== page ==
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Happy Birthday
Franz and Gaetano,
two great melodists

By Joel Kasow

lettrinen this commemorative year, we are also taking notice of the 100th anniversary of the death of Johannes Brahms, but the 200th birthday of two composers who have too often been misunderstood strikes me as the more imperative. Schubert has suffered less with his protean personality finding expression in so many different genres, even though one of them has suffered undue neglect. Considering some of the drivel we must endure in the opera house, why has almost no one pushed harder for Schubert the opera composer. This year Zürich is giving us Der Teufels Lustschloss which is also going to the Wiener Festwochen which itself will offer Alfonso und Estrella. A revival of Fierrabras in Vienna several years ago seems to have been sunk by the inapt staging of Ruth Berghaus but, fortunately, an aural memory subsists (DGG 427 341-2).

Almost all of Schubert's operatic output has been recorded at one time or another in the last 30 years, mostly with top casts, but neither EMI nor DGG seems to have been overly willing to profit from this anniversary year. Fortunately Berlin Classics has seen fit to offer at a bargain price its recording of Alfonso und Estrella (BC 2156-2), with luxury casting in the form of Mathis, Schreier, Fischer-Dieskau, Prey and Adam. But where's the rest? The small company Opus 111 has taken the initiative to record Der Hausliche Krieg (OPS 30-167), a one-act singspiel. For the German market there is a version with dialogue while the rest of the world must make do with nothing but the music, not a bad solution although a bit of context is never a bad thing. Christoph Spering and Das Neue Orchester demonstrate the fact that there are many groups which have now achieved sufficient proficiency on their "ancient" instruments so that we need no longer bemoan the scratchy sound of the strings or the wind and brass bleatings. An inspired cast features the Finnish soprano Soile Isokoski, she of the silvery tones, in the leading role of the Countess who convinces the other women to deny themselves to their returning husbands until they promise no longer to go off to war. Peter Lika may lack the authority of Kurt Moll in the old EMI version, but the cohesion of the cast makes up for the lack of starry voices. A must acquisition.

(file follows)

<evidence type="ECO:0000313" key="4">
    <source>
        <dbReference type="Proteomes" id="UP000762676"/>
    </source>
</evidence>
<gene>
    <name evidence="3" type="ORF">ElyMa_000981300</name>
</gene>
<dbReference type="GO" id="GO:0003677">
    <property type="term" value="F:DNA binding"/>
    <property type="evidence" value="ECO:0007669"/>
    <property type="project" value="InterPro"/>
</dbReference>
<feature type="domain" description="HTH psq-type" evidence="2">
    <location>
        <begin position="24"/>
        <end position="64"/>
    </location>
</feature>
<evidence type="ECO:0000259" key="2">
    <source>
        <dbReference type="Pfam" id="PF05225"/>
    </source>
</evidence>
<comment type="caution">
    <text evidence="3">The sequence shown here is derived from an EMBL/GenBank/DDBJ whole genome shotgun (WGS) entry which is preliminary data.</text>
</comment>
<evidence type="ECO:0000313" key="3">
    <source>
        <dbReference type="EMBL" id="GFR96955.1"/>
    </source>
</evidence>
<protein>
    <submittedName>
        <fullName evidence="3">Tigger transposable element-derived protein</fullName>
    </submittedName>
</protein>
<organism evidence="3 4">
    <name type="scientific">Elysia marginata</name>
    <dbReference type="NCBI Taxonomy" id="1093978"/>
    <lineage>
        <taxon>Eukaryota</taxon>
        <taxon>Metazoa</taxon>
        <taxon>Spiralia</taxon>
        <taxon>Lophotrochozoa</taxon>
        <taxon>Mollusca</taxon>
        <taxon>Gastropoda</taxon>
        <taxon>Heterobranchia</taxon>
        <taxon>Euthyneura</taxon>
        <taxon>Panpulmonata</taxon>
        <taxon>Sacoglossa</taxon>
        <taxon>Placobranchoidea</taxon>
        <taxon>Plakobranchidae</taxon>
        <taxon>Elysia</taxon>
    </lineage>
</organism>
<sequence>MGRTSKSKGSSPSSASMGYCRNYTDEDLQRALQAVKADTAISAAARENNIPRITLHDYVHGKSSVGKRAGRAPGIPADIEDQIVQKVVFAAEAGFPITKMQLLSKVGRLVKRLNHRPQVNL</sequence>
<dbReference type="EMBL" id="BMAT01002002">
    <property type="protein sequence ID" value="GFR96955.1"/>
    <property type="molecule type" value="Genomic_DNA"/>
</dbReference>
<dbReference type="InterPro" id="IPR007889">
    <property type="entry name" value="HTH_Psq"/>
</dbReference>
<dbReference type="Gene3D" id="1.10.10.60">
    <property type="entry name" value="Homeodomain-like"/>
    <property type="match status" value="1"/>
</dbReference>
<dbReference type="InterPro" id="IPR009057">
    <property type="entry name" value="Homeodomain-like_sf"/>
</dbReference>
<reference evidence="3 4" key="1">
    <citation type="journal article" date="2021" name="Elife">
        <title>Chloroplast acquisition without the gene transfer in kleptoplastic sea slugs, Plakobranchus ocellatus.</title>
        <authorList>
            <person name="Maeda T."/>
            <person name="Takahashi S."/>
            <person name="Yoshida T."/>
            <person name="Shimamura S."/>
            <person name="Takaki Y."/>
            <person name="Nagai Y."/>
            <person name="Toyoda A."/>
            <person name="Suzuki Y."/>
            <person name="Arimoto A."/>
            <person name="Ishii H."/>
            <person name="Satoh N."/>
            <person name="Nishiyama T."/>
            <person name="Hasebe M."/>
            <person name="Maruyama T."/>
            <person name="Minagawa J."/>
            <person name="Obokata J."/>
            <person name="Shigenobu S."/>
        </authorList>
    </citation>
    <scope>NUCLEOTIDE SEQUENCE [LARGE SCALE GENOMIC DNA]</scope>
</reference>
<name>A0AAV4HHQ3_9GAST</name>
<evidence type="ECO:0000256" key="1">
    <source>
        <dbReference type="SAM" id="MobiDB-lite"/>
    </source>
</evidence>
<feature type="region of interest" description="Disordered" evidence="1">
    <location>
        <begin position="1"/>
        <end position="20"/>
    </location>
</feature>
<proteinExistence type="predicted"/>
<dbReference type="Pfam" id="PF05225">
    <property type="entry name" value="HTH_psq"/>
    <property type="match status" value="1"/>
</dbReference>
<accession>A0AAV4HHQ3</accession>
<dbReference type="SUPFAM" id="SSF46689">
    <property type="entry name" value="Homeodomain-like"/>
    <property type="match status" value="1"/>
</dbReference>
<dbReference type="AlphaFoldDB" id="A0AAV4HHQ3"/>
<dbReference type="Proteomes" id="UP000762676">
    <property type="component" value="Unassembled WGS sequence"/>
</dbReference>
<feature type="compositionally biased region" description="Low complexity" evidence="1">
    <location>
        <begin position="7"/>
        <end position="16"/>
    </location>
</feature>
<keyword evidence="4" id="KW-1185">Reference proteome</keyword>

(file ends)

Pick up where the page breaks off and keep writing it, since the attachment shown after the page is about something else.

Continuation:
Donizetti long suffered under the popularity of three works - Lucia, Elisir d'Amore and Don Pasquale - with occasional revivals of La Favorita (the Italian mistranslation of La Favorite), La Fille (or Figlia) du Régiment or Linda di Chamonix to "round out" our view of the composer. All of these were presented in much-chopped versions and it wasn't until Maria Callas burst on the scene with a dramatic Lucia that the way was opened for Anna Bolena and Poliuto, two of her later successes. Many more operas have since been given, often in performances which have done little to illuminate the qualities of the work in question, but when the likes of a Gencer, Caballé or Sutherland took up the cudgels we were able to appreciate the dramatic Donizetti, without which our comprehension of Verdi is severely compromised. Unfortunately too few of our opera houses are this year taking suitable note of Donizetti's birthday, other than new productions of Linda di Chamonix at Bologna, Le Convenienze e Inconvenienze Teatrali at Rome and Turin, Les Martyrs at Reggio Emilia, but where are Torquato Tasso, the type of role the much-abused Paolo Coni should be singing, or Il Furioso, or Dom Sébastien?

The Opéra de Monte Carlo has done its best with a presentation of the "Tudor Trilogy", an opportunity to hear the three operas on successive evenings. John Mordler, Director of the Opera, explains in an interview the logistic problems which have resulted from the narrow confines of the small house where alternation of productions has never been the policy. Hearing Anna Bolena,Maria Stuarda and Roberto Devereux in chronological order was instructive, Donizetti becoming more and more concise - even though repeats of cabalettas were generally omitted in the first two operas. While appreciating the considerable work of conductor Evelino Pido, his instinctive support of the under-form Marianna Nicolesco or the debutante Maria Pia Piscitelli (who had learned the role in three weeks), there were moments of enthusiasm when he drowned out the singers. Jonathan Miller's summary stagings worked when the singers were themselves capable of dramatic projection but otherwise resembled the movements of cardboard figures. Thank you, John Mordler, for attempting the almost impossible, a feat for which we are grateful despite the moments at which we might also carp. Donizetti is a much-undervalued musician and any effort to resuscitate his works is sure of praise in my book.

How do you feel about the problem of works with spoken dialogue - do you want all, nothing or just a small amount to set the context and break up the musical selections which were not meant to flow together?

Do you agree as to the musical and dramatic worth of Donizetti?

Photos of the two Queens : C. Mac Burnie

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